A CinCor Pharma drug intended to offer a novel alternative to currently available hypertension treatments has failed a Phase 2 study. Nevertheless, CinCor points to better results in a pre-specified subgroup of patients representative of many hypertension patients. While the biotech firm contends the data will guide the design of a study that could support regulatory approval, these preliminary results could also limit the drug’s scope by tens of millions of patients.
Investors took the dimmer view of prospects for the CinCor drug, baxdrostat, and the Waltham, Massachusetts-based biotech’s shares sank Monday more than 47% from Friday’s closing price.
The preliminary results reported Monday are from a dose-finding Phase 2 study enrolling 249 patients who were randomly assigned to receive one of three doses of the experimental CinCor drug or a placebo once a day for eight weeks. Those patients have uncontrolled hypertension, defined as needing up to two blood pressure medications at the maximally tolerated doses. While reductions in blood pressure were observed at all three doses of the CinCor drug, the changes were not enough to meet the main goal of showing a statistically significant reduction in seated systolic blood pressure after eight weeks.
However, a statistically significant reduction was reported in 116 non-Hispanic patients (47% of patients in the trial), a group that includes Black patients who CinCor notes represent about 81% to 89% of people with hypertension in the U.S. In the pre-specified subgroup, CinCor reported that the highest of the three doses tested showed a placebo-adjusted reduction of 12.6 millimeters of mercury, the measure of blood pressure.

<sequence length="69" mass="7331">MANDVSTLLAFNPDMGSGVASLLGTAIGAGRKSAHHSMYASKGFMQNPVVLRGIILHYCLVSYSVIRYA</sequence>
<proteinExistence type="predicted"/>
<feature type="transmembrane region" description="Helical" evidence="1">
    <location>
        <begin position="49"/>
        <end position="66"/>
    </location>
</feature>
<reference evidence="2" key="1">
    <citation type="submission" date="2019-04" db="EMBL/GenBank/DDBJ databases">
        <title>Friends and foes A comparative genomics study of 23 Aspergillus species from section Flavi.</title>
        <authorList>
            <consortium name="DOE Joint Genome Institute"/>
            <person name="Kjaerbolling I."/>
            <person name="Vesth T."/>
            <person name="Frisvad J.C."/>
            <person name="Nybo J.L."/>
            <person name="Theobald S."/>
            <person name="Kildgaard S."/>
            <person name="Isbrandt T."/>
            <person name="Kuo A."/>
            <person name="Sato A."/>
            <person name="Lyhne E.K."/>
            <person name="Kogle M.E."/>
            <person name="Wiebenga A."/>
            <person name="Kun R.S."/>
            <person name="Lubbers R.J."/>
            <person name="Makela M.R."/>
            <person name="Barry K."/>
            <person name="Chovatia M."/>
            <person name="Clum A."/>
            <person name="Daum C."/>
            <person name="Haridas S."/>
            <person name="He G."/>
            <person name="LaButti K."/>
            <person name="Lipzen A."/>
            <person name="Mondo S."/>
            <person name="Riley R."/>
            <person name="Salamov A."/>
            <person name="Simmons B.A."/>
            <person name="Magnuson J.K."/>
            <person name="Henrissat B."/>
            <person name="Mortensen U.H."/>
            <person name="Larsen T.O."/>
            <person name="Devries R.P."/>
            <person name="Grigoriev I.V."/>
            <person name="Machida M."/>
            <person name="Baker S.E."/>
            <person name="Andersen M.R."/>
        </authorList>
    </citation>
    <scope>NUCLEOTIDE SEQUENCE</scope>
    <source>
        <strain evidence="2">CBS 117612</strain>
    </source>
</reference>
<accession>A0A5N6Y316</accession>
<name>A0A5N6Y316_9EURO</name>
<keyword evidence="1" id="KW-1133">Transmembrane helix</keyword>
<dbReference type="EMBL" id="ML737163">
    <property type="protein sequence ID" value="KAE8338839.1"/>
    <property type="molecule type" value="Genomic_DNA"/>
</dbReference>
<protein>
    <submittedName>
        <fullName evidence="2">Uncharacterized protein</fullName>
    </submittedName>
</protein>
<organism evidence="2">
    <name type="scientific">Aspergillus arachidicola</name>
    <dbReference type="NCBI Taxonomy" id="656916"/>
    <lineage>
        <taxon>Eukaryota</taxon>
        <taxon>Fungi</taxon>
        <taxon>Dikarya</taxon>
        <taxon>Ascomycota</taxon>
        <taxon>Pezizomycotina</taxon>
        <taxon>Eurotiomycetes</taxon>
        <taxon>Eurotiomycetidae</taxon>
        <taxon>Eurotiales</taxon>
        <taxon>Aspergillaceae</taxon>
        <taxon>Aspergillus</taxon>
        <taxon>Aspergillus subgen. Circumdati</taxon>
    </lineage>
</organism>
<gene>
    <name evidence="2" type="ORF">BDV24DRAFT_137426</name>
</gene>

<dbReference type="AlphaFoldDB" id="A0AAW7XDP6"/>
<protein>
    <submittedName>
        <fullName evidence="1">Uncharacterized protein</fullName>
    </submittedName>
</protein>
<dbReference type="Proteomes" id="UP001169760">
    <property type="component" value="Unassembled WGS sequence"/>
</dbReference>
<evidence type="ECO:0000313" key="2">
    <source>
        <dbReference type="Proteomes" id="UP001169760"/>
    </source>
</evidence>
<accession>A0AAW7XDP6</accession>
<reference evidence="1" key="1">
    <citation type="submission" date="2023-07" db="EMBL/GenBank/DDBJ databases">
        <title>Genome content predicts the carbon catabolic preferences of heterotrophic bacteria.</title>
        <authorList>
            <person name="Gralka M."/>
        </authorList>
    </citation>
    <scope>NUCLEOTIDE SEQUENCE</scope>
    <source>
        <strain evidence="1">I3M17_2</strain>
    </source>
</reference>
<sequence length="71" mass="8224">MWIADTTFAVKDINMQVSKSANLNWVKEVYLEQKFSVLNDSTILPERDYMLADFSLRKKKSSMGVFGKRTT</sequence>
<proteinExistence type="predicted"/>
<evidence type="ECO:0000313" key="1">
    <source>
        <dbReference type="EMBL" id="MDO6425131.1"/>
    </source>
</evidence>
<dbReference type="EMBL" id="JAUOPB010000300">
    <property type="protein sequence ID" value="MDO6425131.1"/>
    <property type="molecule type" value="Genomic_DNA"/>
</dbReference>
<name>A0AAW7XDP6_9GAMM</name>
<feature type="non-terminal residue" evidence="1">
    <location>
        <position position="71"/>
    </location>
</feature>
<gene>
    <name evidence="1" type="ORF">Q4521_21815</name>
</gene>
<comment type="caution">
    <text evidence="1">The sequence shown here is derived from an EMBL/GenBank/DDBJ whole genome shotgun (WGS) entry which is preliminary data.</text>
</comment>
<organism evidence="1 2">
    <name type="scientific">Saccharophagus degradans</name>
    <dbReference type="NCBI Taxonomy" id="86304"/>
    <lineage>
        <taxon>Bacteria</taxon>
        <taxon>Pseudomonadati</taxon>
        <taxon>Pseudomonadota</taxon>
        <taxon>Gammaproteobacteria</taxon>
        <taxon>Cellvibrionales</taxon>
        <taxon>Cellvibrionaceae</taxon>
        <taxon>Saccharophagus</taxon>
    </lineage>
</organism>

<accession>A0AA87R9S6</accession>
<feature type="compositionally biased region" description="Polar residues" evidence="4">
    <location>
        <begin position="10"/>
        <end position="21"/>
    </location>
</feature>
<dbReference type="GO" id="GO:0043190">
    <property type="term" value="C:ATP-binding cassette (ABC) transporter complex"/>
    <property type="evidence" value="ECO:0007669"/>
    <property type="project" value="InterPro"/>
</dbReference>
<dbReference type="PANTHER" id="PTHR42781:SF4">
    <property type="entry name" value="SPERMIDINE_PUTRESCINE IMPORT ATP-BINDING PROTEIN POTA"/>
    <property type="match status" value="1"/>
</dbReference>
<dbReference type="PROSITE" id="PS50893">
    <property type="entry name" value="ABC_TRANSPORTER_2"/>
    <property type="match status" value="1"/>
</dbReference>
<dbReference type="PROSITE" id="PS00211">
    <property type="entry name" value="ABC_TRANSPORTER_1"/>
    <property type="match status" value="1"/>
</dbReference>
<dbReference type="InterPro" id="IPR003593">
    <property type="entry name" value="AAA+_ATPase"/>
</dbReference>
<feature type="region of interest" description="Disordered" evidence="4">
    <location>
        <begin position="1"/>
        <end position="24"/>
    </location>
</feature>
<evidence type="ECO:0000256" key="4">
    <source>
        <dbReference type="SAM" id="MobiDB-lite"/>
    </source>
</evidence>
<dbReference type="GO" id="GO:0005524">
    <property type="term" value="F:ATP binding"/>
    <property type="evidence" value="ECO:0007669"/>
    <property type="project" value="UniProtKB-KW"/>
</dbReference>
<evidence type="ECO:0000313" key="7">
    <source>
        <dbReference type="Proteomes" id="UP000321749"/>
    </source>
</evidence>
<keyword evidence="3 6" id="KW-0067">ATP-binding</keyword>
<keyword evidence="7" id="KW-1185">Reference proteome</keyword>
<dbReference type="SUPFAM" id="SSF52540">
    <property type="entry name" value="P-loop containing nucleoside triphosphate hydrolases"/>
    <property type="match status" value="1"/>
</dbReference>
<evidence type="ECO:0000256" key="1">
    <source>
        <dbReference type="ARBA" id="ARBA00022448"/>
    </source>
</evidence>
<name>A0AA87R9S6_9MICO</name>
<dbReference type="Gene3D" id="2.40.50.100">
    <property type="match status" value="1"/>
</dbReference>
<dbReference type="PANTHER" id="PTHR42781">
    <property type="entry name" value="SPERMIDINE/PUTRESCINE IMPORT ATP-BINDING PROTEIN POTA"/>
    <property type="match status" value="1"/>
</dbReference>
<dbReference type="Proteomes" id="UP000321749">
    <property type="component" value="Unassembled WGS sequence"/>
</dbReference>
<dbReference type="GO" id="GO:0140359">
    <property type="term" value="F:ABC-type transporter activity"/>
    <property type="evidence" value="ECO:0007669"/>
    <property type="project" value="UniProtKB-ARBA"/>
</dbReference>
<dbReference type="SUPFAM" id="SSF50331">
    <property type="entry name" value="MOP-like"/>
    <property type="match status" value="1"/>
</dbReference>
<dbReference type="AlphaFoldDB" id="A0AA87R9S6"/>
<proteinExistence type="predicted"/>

“It seems there is a sizable population that could, potentially if confirmed within a Phase 3, could benefit with double-digit reduction in this uncontrollable population,” CEO Marc de Garidel said, speaking during a conference call on Monday.
Hypertension is currently treated with drugs that lower blood levels of aldosterone, a blood pressure-regulating hormone. But extended use of these medicines–angiotensin converting enzyme (ACE) inhibitors and angiotensin receptor blockers (ARBs)–can lead to aldosterone breakthrough, in which blood levels of the hormone return and even exceed prior levels.
CinCor’s baxdrostat works differently than ACE inhibitors and ARBs. The small molecule is designed to block an enzyme that is key to aldosterone synthesis in the adrenal gland. This approach is intended to stop production of the hormone. CinCor Chief Medical Officer Mason Freeman attributed the Phase 2 failure to a high placebo response driven by lack of adherence to a drug regimen that included continuing the anti-hypertensive drugs patients had already been prescribed. Inconsistencies in taking these drugs could have affected the results, he said. Freeman pointed to five sites in particular that were notable for lack of adherence to the drug regimen. CinCor plans to measure background medication use as part of its analysis of the failed study.
Despite missing the trial’s main goal, Freeman said the study met two key company goals: identifying the patient population that had a robust response and confirming that the high dose is the most efficacious one to evaluate in a Phase 3 clinical trial.